Wednesday, June 22, 2011

Cotton bole clouds in a powder blue sky

That's what the morning looked like on my drive from Montgomery Alabama to Patterson Louisiana.  The phrase jumped into my old brain as I turned west on I-10 in Mobile, and I really worked to remember it.  So often I hit on a phrase like that, one I think is worth remembering, and I promise myself I will remember but I don't.   This one seems to have stuck, so there it is.  Now I don't have to remember it alone anymore.

Tomorrow I turn north, rolling home to New Paltz.  It's been a good trip.  I won't be home long before I get back on the road, this time heading west with Elvis (my cat, not the ghost) on our way to Eugene Oregon.  I thought this summer would be spent mostly at home, so much for that thought.  I wanted to resurrect my garden but that also hasn't happened.  So much for plans.

Anyway, I'm eager to spend the couple of weeks between jaunts, at home.  

What kind of poem will those words fit into?  I'm thinking, long distant trucker maybe.  I'll have to work on that.

More later.

Wednesday, June 15, 2011

Endangered vs "Invasive" Species

Last Sunday I was driving from Chapel Hill North Carolina to Cape Hatteras, a beautiful blue sky ahead, the faint smell of smoke from a distant forest fire coming through the air vents, and NPR's Weekend Edition on the radio.

The story had to do with the infamous Spotted Owl, the darling of every tree-hugger in the northwest, and the nemesis of every logger. Turns out that the little critter has begun to accomodate itself to more populated areas - good news - however, now another problem has developed in the little bugger's life.  The Barred Owl is pushing into its territory.  As I listened to the commentator I heard the Barred Owl described as an eastern species that the speaker is claiming as invasive in the northwest.  This took me back a bit.  I understood that invasive species were brought into an area by some human action, either intentional or accidental, and then went wild.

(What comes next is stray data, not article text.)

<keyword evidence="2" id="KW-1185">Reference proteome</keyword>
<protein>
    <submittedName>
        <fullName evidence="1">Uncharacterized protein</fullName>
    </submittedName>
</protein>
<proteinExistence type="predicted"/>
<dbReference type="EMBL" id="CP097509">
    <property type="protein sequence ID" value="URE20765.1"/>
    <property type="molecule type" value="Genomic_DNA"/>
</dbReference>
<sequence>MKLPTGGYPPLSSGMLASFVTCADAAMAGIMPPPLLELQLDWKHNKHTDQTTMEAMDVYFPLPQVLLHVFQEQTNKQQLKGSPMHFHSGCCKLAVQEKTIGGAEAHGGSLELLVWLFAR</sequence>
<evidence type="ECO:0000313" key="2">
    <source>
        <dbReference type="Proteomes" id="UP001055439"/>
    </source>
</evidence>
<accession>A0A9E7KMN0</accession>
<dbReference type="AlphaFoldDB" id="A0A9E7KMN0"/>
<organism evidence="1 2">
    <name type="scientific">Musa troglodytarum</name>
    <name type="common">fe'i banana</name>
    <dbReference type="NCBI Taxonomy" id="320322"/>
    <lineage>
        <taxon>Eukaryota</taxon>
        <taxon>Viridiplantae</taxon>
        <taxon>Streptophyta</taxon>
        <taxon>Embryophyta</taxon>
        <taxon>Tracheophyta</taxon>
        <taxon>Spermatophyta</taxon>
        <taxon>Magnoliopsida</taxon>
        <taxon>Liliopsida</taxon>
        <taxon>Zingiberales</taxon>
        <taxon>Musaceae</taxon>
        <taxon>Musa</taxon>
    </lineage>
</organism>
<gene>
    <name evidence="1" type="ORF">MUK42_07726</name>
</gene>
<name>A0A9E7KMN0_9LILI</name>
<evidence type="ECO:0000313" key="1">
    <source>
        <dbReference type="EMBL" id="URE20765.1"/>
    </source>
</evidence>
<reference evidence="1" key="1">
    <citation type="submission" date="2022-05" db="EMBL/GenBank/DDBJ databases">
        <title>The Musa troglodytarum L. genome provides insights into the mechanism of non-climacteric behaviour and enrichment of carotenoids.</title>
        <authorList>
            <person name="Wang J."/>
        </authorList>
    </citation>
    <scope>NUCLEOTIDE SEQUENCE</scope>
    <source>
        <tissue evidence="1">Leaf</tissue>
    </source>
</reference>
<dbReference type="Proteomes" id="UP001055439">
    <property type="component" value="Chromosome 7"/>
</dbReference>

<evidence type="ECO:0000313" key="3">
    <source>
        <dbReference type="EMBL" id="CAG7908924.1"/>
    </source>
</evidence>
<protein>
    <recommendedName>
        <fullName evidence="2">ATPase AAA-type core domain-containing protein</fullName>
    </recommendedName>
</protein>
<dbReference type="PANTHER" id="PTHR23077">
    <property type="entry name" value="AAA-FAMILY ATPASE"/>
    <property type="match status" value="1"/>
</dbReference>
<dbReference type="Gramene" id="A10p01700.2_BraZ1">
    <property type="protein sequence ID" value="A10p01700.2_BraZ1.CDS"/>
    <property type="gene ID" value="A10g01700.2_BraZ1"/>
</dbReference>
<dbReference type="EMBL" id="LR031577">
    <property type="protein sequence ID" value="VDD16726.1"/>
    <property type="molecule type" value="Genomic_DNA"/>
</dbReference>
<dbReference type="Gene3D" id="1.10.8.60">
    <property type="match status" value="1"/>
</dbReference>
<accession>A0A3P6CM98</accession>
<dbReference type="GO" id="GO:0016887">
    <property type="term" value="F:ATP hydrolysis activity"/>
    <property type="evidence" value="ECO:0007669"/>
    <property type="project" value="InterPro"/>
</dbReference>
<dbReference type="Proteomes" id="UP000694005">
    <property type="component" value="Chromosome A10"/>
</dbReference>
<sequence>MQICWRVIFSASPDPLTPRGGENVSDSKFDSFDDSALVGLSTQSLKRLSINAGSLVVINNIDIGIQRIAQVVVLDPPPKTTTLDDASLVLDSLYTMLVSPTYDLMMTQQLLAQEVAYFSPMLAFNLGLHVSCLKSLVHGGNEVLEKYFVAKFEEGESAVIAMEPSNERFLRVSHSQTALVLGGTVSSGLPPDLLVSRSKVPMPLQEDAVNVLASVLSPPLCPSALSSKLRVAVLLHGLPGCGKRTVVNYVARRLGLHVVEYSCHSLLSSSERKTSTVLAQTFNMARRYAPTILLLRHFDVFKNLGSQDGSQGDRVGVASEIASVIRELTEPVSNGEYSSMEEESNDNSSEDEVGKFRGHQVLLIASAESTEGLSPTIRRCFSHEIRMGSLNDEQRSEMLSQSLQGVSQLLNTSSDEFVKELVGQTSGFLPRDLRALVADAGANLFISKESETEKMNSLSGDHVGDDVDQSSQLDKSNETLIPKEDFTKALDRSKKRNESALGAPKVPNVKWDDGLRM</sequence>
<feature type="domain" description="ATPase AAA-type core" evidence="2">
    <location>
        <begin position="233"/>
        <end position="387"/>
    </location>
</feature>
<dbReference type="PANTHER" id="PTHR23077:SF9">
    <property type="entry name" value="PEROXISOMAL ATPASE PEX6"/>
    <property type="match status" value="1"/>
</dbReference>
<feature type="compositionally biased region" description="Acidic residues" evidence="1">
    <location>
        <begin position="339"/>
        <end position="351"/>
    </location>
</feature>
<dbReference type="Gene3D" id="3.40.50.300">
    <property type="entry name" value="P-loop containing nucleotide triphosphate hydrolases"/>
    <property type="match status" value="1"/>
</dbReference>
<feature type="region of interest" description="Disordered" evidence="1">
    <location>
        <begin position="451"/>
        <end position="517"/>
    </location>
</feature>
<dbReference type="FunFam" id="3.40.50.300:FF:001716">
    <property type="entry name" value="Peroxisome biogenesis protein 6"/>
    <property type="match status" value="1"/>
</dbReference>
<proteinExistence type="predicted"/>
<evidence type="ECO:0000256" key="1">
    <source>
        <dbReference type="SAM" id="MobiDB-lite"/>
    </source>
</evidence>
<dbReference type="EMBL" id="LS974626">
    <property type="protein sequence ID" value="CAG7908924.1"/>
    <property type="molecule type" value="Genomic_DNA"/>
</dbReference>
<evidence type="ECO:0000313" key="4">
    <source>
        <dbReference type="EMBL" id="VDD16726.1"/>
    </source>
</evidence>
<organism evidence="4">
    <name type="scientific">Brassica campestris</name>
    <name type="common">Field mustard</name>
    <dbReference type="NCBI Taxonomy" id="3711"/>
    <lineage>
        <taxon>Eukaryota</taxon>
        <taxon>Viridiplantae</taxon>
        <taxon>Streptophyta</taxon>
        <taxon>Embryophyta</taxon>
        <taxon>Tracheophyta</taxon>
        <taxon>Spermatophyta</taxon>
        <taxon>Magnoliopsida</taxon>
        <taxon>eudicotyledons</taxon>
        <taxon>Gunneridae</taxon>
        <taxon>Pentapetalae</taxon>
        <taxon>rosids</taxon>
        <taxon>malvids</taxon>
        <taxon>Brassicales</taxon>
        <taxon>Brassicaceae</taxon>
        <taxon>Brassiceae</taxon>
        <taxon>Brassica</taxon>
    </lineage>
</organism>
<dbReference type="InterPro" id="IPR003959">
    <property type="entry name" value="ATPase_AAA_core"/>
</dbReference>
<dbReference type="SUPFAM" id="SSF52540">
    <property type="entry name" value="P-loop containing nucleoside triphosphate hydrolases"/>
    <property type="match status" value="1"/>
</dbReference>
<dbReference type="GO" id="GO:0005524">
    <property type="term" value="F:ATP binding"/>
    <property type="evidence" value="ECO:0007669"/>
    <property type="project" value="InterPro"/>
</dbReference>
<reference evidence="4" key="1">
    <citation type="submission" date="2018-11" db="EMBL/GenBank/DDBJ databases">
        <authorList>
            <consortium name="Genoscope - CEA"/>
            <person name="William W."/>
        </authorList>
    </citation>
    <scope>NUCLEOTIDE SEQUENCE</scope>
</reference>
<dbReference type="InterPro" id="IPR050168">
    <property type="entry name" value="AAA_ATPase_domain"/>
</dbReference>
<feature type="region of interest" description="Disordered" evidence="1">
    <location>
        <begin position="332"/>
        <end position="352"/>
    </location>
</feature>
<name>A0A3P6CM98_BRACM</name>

As far as I could determine from what I was hearing, the Barred Owl simply migrated into the area looking for a better home.  That sounds to me like nature at work, not an invasion.

Inevitably, the question came up, "What do we do about it?"  Some official in some government environmental protection office said that the only way to control the "invasion" is to begin shooting the invader, a process that was scheduled to start in 2012.

Shoot one owl to save another?  Doesn't make sense to me.

Finally, however, a naturalist in the area was asked about the idea.  His response,  "Shooting them won't do much good because as soon as you stop, they'll be back.  I think the best thing to do is leave both species alone and let them work it out."  I love that idea.  Humanity keeping its hands off something.  Great thought.  Not gonna happen.